This movie identifies the progress data categories used in Project including actual dates, what’s complete, and what remains to finish. It also describes the fields you can use in each category. The movie also explains the pros and cons of updating tasks versus assignments.
- [Voiceover] In Project, tasks and assignments sport all sorts of fields for recording progress. The hard part is deciding which ones to use, for the situation at hand. Before we prep a file for updating progress, let's take a look at the fields you can use, and how you can use them. Here I have my project in the Gant Chart View. First thing I'm going to do, is I'm going to switch from the summary table to the tracking table. I'm going to right-click that upper left cell, and then on the pop-up menu, click Tracking.
When I look at the fields in the Tracking table, I can see that there are three basic categories of fields for updating. The first one is actual dates. I have Actual Start, which is the date that a task actually starts. Actual Finish is the date that it actually finishes. The next category is What's Been Done. You can fill that in either using Actual Duration, or Actual Work. Actual Duration is the amount of the current schedule duration that's been completed.
Actual Work is the number of current scheduled work hours that have been performed. The third category is What's Left To Do. In this table, we have Remaining Duration. That's the estimated duration that it's going to take to finish the task. I can click the Add New column heading, and very quickly add remaining work to this table. That shows you the number of work hours that are forecast, that are going to be required to finish a task.
There's also Percent Complete. Percent Complete represents the percentage of the current schedule duration that's complete. By pointing at the heading, I can see that the formula for that is Actual Duration, divided by Duration, multiplied by 100 to get the percentage. I can also add in one other column, which is Percent Work Complete. It's a similar formula. This shows the percentage of the work that's been performed.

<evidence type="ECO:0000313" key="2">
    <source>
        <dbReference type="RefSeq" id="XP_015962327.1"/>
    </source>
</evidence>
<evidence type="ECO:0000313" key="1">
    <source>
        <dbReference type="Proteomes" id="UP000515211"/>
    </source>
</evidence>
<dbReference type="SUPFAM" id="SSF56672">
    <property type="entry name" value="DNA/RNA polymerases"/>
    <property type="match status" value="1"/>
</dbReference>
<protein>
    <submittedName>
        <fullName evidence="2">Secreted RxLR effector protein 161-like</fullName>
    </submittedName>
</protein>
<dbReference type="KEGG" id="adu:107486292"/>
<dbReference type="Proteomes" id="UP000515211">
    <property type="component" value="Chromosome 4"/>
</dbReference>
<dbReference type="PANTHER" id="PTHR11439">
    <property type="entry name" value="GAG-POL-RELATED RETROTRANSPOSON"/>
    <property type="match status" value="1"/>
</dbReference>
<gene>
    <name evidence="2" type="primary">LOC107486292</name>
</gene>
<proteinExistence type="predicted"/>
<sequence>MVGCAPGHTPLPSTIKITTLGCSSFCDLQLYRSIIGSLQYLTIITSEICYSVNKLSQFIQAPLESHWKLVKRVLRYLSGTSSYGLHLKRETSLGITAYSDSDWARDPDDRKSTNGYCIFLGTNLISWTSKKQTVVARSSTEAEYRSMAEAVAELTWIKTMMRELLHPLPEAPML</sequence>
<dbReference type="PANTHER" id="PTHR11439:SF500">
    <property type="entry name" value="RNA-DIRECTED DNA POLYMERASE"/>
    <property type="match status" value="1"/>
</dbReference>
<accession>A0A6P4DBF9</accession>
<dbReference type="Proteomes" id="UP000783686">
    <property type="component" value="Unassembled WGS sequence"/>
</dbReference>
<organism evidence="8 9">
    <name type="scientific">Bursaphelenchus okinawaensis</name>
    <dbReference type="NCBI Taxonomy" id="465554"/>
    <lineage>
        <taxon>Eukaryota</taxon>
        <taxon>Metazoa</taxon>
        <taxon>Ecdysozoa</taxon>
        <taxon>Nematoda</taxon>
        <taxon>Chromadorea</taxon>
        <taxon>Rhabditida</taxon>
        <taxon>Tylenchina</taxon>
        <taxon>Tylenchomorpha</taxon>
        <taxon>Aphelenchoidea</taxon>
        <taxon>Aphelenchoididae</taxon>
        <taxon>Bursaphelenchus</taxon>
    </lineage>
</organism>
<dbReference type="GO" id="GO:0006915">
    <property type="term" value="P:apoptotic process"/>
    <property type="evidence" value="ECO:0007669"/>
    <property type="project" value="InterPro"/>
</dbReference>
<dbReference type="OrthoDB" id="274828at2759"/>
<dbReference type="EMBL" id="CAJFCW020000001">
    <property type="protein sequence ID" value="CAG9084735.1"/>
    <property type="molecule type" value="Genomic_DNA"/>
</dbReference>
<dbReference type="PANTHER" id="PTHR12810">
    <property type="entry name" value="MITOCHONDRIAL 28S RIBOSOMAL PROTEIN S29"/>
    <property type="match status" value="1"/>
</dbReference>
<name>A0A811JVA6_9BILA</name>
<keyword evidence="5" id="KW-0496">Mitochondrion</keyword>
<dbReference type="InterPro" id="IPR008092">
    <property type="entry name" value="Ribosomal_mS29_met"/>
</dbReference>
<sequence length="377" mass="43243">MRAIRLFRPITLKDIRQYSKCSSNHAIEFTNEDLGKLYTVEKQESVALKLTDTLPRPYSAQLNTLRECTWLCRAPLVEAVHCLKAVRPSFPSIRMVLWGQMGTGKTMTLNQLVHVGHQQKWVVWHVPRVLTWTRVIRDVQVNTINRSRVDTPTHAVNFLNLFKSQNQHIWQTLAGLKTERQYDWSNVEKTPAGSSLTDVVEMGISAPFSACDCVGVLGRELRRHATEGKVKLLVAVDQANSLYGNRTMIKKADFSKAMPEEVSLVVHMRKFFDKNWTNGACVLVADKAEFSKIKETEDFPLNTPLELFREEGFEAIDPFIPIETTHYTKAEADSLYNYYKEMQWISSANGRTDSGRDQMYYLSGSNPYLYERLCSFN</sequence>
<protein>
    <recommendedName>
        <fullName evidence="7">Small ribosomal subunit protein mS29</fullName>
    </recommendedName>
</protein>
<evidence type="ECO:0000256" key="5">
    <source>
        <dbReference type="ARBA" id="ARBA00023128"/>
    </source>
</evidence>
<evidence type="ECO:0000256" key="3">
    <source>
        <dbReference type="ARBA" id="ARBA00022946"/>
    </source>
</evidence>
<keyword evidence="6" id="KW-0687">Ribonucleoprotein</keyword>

It's Actual Work divided by Work, multiplied by 100. Now keep in mind, if you're running an Agile project, a Sprint is either complete, or it's considered not to have started. All you have to do with an Agile project, is use either 0 percent or 100 percent, for a task that relates to a Sprint. To learn more about this topic, you can see my course on Agile Project Management with Microsoft Project.
All these progress fields are related to each other. For example, if you fill in actual duration, Project will calculate percent complete for you. On the other hand, if you put in a value in Percent Complete, Project will calculate actual and remaining duration. Now let's talk a little bit about whether you want to update Tasks or Assignments. When you update tasks, you're adding cumulative values. That means you're adding a value of, let's say, actual work that's been performed for the entire task.
That basically means that Project will roll down those values to whatever Assignments, are assigned to that Task. On the other hand, when you update Assignments, you're adding details to each Assignment. And Project takes all those details, and rolls them up to the Task level. From this, you might figure out that updating Tasks is quicker than updating Assignments. But, it's a little bit less accurate. When you want that accuracy and you update Assignments, there is a bit of a price to pay, because it's time consuming.
When you update tasks, you can use features within Project to do those updates. Or you can use a Project Import Wizard to bring data in from say, an Excel Workbook. With updating assignments, doing it manually is time consuming. So I don't recommend that. In addition, trying to use the Import Wizard is not reliable. So I don't recommend that either. The best approach is to have some kind of automated method for importing data.
There are third-party applications that you can use to bring data in from time sheets, into your project assignments. And I'll talk about those later. Or, if you're good with programming, you could put together your own Project macro, to bring data in to your file. That's quick overview of the fields and approaches you can use to update progress.
Note: This course was designed in collaboration with author John Riopel. It will show how to use Project to implement the skills taught in Project Management Fundamentals, Managing Project Budgets, and Agile Project Management with Microsoft Project. You can follow along with Project 2010, 2013, or 2016, using the free or premium versions of the exercise files.
Lynda.com is a PMI Registered Education Provider. This course qualifies for professional development units (PDUs). To view the activity and PDU details for this course, click here.
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- Explain how to set up a custom view that can be modified.
- Recall the importance of setting a status state prior to reviewing or updating.
- Calculate the percentage of remaining work.
- Recognize the function of 4 keyboard shortcuts.
- Determine the steps to take when identifying an individual responsible for providing updates on a specific task in a custom view.
- Explain how to set up an Import Wizard for the first time.